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The company was set-up to develop and commercialise the research outputs of a long-running programme originating from the University of Melbourne working in collaboration with CSL.
The Growave technology invented by researchers at the University of Melbourne, harnesses the power of microwaves to kill weeds from the inside and rids soil of emergent weeds, dormant seeds as well as reduces pathogens and their impact.
Testing and real-time monitoring might sound like basic things every organisation is already doing, but this is not the case, and our mission is to educate the market.
The outcome was a lightweight and thoroughly considered design that was BPA free and non-toxic; the world’s first barista standard reusable cup, KeepCup was born.
Leading Australian workplace management solution Deputy is opening two US offices in LA and Atlanta, driven by strong demand in the US healthcare industry
Applications are open for Tech23 2015, an event that connects Australian start-ups with the connected people, clever ideas and capital they need to succeed
If you’re looking to build an app or design something technological, you might want to head down to the York Butter Factory in Melbourne’s...
Microsoft’s new $8 million centre at the university will develop ways to help humans use computers in natural, intuitive ways – with a variety of facial expressions, perhaps, building on recent successes with motion sensors, touchscreens and voice commands.
Globally, scientists have taken varied approaches in their bid to produce antibodies to fight AIDS. One here in Australia is, literally, betting on the farm – specifically the cow.
In partnership with Melbourne's most entrepreneurial organisations, including Mobile Monday, The Hive, TEDxMelbourne and the Churchill Club, E-Week 2010 will give participants an opportunity to gain the right skills, meet the right people and build their confidence to just get out there and start their own entrepreneurial endeavour.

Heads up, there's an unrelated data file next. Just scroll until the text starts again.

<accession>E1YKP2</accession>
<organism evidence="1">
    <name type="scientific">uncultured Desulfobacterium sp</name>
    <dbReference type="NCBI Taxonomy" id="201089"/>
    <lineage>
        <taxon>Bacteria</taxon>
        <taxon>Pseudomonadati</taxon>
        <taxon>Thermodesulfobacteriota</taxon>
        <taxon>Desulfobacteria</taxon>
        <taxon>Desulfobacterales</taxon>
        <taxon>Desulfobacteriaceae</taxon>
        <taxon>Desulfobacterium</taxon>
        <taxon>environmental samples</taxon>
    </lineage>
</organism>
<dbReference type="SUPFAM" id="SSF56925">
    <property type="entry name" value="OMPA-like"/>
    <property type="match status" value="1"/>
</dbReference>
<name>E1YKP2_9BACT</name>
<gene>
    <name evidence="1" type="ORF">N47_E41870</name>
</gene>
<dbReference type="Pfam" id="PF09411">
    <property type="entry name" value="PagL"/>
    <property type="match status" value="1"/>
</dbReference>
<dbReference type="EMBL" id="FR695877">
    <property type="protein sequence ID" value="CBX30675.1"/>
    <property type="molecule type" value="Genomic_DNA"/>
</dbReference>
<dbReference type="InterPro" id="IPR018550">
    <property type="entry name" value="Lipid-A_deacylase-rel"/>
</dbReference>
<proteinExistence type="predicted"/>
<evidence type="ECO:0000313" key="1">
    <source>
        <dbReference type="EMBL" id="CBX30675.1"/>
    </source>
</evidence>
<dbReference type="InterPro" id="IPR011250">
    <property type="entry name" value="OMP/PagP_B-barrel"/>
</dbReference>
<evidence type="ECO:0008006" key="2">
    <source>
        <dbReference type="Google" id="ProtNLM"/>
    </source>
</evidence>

If you find the idea of SxSW's recent Startup Bus intriguing, here’s a similar version closer to home. 30 university students were locked up over a weekend to produce six web-based businesses. The quality of their new web startups were "on par" with those created by professional entrepreneurs.
On Wednesday during the Launch of Napkin Competition at the University of Melbourne, a student audience asked the two speakers “Is it worth pursuing a market where no gap exists and is already saturated by competitors?”
This instalment focuses on Dr John Papandriopoulos, who in 2007 as a 30-year-old University of Melbourne research fellow revolutionised broadband by developing an algorithm that speeds up ADSL connections by up to 100 times.
The idea of locking a bunch of creative people in a room until they have hammered out a plan for a new business is not new. In fact, it's been done at Mixer events around the world for a number of years. But the concepts - which tends to engender a form of Stockholm Syndrome in entrepreneurs held hostage by market problems - always seems to churn out interesting formative business. They might not always go on to become the next Google, but the process illustrates the power of focused collaboration.